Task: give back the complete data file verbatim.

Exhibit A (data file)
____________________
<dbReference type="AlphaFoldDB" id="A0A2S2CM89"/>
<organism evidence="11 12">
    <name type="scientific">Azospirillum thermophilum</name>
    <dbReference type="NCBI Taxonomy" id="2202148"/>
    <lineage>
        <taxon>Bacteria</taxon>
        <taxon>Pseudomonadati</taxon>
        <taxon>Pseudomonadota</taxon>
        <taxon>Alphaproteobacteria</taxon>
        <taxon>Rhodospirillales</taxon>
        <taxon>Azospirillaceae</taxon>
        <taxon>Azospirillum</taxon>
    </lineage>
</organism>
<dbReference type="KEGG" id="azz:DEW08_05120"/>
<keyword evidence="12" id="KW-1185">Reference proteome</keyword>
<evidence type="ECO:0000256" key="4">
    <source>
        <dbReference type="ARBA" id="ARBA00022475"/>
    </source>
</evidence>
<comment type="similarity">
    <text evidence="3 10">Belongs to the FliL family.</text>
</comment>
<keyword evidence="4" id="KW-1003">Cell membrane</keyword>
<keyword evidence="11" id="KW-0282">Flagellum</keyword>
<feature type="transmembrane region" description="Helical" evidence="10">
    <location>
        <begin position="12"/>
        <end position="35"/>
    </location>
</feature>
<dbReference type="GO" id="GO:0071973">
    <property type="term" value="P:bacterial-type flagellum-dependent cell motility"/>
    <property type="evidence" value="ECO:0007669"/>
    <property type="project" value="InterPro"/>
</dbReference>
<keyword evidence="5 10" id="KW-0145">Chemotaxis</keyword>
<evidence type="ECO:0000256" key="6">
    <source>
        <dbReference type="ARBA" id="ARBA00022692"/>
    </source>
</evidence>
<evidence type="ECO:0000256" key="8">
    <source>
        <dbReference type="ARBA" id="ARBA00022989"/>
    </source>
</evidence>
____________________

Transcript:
<dbReference type="AlphaFoldDB" id="A0A2S2CM89"/>
<organism evidence="11 12">
    <name type="scientific">Azospirillum thermophilum</name>
    <dbReference type="NCBI Taxonomy" id="2202148"/>
    <lineage>
        <taxon>Bacteria</taxon>
        <taxon>Pseudomonadati</taxon>
        <taxon>Pseudomonadota</taxon>
        <taxon>Alphaproteobacteria</taxon>
        <taxon>Rhodospirillales</taxon>
        <taxon>Azospirillaceae</taxon>
        <taxon>Azospirillum</taxon>
    </lineage>
</organism>
<dbReference type="KEGG" id="azz:DEW08_05120"/>
<keyword evidence="12" id="KW-1185">Reference proteome</keyword>
<evidence type="ECO:0000256" key="4">
    <source>
        <dbReference type="ARBA" id="ARBA00022475"/>
    </source>
</evidence>
<comment type="similarity">
    <text evidence="3 10">Belongs to the FliL family.</text>
</comment>
<keyword evidence="4" id="KW-1003">Cell membrane</keyword>
<keyword evidence="11" id="KW-0282">Flagellum</keyword>
<feature type="transmembrane region" description="Helical" evidence="10">
    <location>
        <begin position="12"/>
        <end position="35"/>
    </location>
</feature>
<dbReference type="GO" id="GO:0071973">
    <property type="term" value="P:bacterial-type flagellum-dependent cell motility"/>
    <property type="evidence" value="ECO:0007669"/>
    <property type="project" value="InterPro"/>
</dbReference>
<keyword evidence="5 10" id="KW-0145">Chemotaxis</keyword>
<evidence type="ECO:0000256" key="6">
    <source>
        <dbReference type="ARBA" id="ARBA00022692"/>
    </source>
</evidence>
<evidence type="ECO:0000256" key="8">
    <source>
        <dbReference type="ARBA" id="ARBA00022989"/>
    </source>
</evidence>